Order of Merit of the Police Forces
Order of Merit of the Police Forces Commander's badge of the Order of Merit of the Police Forces Awarded by the
Queen of Canada
Type National order Eligibility Members of Canadian police services. Awarded for Demonstration of the highest qualities of service to Canada, the police community, and humanity at large. Status Currently constituted Sovereign Elizabeth II Chancellor David Lloyd Johnston Principal Commander William J. S. Elliott Grades (w/ post-nominals) Commander (COM)
Established October 2000 Precedence Next (higher) Dependent on grade Next (lower) Dependent on grade
The Order of Merit of the Police Forces (French: Ordre du mérite des corps policiers) is an honour for merit that is, within the Canadian system of honours, the only such fellowship reserved only for members of Canada's various police forces. Created in 2000, and administered by the Governor General-in-Council, on behalf of the Queen of Canada, appointment to the order recognizes conspicuous merit and exceptional service, the level of which reflected by the organization's three heirarchical grades.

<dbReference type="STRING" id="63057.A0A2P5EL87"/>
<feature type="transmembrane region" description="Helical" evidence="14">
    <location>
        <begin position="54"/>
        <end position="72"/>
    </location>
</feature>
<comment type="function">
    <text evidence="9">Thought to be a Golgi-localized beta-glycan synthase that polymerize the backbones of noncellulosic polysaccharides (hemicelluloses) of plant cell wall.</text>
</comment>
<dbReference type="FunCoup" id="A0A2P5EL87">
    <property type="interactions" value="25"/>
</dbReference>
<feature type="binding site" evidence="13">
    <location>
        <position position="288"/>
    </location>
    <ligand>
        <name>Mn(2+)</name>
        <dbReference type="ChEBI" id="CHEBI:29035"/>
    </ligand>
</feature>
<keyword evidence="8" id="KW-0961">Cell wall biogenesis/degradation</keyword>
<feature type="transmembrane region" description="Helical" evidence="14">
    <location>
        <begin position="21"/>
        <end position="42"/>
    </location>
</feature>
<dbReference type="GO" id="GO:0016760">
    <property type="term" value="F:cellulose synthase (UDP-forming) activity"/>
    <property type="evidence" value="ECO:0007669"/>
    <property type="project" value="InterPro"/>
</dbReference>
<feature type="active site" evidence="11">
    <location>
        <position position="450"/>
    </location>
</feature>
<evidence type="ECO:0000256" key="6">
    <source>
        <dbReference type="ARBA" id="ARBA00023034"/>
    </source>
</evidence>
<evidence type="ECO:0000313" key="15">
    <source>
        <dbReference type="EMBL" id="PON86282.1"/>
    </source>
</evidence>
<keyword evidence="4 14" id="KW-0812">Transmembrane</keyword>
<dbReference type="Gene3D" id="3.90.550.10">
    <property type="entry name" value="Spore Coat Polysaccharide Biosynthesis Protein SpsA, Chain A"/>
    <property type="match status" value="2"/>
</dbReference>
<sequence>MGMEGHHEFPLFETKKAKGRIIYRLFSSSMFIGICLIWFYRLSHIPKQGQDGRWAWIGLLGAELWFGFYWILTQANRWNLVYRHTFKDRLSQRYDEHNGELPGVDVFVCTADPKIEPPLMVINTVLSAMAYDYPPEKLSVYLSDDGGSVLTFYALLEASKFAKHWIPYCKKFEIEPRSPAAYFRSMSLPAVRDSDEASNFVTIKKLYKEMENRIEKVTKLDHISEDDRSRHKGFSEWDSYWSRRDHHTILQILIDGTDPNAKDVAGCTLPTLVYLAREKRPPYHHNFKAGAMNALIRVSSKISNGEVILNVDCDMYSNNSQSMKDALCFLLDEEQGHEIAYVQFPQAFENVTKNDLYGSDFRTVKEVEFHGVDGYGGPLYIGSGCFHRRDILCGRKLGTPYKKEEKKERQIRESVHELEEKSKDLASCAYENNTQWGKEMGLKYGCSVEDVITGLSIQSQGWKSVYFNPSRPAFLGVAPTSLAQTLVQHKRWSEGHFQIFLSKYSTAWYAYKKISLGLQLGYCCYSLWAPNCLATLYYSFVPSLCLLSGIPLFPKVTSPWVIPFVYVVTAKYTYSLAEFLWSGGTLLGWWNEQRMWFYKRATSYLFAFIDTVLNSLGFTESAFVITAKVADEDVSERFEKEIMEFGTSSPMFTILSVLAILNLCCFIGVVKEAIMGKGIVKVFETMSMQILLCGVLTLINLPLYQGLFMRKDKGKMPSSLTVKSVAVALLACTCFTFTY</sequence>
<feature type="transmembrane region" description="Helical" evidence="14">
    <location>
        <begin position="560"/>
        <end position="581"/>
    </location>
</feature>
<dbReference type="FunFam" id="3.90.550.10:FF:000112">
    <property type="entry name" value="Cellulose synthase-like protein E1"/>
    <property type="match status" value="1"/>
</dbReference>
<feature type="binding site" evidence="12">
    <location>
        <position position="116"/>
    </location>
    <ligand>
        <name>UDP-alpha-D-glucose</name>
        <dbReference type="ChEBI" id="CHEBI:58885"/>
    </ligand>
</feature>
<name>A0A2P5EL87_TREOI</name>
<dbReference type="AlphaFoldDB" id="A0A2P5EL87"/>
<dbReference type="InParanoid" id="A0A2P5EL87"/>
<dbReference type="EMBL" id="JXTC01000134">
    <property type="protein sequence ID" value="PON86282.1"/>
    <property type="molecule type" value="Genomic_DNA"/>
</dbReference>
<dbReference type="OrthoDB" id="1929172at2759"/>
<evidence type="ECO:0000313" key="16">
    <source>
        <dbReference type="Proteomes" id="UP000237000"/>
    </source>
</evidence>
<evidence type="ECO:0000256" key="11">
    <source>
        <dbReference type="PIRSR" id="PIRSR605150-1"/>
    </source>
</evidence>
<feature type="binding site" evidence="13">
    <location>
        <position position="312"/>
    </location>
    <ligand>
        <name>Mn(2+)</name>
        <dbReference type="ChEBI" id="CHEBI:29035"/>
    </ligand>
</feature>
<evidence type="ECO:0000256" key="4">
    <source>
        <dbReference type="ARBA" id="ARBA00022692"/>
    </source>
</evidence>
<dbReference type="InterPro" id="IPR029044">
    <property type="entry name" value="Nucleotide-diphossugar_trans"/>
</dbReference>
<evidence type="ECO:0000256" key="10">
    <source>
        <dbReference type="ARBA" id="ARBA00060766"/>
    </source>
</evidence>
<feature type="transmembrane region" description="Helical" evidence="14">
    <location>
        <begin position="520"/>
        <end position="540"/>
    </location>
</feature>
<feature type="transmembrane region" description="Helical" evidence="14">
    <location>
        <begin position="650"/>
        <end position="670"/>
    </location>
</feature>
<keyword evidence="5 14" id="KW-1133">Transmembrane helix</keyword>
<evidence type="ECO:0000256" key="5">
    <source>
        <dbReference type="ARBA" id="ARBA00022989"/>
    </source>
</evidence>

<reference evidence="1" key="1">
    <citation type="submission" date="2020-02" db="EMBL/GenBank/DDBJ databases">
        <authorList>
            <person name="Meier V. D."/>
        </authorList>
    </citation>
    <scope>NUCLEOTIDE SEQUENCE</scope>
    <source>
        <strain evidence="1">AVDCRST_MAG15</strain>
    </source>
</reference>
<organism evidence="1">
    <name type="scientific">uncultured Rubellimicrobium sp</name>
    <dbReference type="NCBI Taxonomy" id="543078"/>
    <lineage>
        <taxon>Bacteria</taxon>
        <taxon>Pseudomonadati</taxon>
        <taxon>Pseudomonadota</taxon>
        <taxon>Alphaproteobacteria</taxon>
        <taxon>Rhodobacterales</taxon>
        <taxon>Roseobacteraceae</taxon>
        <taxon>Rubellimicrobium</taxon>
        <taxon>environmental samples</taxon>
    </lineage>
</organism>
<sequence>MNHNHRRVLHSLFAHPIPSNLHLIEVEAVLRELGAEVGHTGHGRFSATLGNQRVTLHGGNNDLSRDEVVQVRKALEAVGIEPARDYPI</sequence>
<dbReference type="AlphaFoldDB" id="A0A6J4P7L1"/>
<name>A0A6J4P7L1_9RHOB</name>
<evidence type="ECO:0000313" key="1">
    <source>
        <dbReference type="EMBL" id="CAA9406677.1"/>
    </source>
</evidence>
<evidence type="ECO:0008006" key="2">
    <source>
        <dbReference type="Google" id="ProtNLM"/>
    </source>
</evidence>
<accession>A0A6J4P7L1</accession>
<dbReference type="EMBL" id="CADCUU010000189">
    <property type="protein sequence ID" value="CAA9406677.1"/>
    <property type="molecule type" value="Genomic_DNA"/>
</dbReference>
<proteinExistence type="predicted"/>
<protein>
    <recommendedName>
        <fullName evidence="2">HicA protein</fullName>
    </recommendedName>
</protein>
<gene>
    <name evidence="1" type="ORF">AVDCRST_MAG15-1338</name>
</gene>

The Canadian Association of Chiefs of Police in 1996 approached the Chancellery of Honours at Rideau Hall to propose an order of merit for Canada's police forces, possibly modelled on the Order of Military Merit. This prompted the Solicitor General of Canada at the time, Herb Gray, to contact his provincial counterparts, inquiring of their reactions to the idea. As consent from the provincial governments was unanimous in its approval, the society was set up and officially implemented when, on 3 October 2000, Queen Elizabeth II applied the royal sign-manual to her letters patent constituting the Order of Merit of the Police Forces. The first induction ceremony for the order then took place on 17 May 2002.